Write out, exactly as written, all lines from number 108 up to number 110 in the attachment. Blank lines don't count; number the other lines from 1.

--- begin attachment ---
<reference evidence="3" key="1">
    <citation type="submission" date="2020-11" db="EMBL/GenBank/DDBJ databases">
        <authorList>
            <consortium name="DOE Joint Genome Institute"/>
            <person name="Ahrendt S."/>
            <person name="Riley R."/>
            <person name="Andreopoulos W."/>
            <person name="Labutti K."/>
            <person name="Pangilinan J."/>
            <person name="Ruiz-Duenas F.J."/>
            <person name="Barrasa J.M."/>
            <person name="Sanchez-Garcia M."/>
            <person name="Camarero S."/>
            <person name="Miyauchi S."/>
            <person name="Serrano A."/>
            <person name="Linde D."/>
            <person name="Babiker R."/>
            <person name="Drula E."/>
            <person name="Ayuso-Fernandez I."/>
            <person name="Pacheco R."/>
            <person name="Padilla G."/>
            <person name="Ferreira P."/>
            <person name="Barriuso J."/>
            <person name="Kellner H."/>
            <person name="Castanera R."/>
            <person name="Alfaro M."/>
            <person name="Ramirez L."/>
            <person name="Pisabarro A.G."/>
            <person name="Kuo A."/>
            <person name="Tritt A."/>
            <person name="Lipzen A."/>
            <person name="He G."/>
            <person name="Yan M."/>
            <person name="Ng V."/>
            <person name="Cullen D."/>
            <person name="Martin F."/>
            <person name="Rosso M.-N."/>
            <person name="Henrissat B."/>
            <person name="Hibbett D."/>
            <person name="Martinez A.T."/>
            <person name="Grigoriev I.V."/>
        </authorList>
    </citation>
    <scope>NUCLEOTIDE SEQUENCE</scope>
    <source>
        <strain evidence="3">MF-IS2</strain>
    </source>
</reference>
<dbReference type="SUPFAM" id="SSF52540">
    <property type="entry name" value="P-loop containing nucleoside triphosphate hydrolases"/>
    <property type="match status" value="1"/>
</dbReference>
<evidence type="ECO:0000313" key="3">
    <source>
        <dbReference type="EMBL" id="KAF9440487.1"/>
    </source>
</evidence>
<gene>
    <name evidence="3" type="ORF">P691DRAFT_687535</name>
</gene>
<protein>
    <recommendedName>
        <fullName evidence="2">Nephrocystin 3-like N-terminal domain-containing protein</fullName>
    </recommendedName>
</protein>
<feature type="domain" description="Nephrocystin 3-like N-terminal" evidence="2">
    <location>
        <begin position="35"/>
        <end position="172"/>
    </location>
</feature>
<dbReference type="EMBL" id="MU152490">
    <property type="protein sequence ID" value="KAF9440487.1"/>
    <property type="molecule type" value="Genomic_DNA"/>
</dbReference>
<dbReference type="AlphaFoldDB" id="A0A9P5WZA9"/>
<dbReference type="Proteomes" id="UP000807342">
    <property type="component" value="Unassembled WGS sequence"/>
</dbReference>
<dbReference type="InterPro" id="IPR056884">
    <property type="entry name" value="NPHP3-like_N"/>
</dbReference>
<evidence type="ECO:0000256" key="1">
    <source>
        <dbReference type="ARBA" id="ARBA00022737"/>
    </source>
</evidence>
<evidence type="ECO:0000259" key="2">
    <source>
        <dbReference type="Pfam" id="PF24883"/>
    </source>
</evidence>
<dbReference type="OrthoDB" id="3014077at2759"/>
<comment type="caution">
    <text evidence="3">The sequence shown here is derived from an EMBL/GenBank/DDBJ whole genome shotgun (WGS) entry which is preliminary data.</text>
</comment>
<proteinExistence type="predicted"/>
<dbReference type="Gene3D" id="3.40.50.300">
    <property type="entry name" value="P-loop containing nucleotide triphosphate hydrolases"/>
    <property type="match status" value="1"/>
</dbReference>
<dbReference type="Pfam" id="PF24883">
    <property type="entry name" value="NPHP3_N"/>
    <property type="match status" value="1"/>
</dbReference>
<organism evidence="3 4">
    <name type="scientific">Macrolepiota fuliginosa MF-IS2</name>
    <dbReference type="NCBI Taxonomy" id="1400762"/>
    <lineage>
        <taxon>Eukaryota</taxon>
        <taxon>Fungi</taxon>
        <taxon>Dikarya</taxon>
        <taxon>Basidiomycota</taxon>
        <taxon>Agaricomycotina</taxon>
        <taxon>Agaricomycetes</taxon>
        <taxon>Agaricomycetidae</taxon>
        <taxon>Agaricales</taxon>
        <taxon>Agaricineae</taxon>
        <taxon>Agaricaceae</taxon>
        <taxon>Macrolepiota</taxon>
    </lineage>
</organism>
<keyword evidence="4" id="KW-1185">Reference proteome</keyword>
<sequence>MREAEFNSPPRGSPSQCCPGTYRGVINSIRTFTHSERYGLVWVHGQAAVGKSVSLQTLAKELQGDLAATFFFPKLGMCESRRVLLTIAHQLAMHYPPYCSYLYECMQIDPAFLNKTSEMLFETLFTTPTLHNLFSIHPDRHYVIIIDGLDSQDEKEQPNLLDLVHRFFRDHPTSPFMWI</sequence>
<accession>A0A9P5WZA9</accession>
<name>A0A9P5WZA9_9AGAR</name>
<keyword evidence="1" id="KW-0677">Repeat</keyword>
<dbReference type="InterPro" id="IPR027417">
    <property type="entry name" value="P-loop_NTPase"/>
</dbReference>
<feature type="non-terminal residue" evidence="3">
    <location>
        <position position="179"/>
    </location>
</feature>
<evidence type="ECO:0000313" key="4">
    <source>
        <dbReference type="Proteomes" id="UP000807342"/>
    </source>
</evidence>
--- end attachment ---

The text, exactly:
    <dbReference type="NCBI Taxonomy" id="1400762"/>
    <lineage>
        <taxon>Eukaryota</taxon>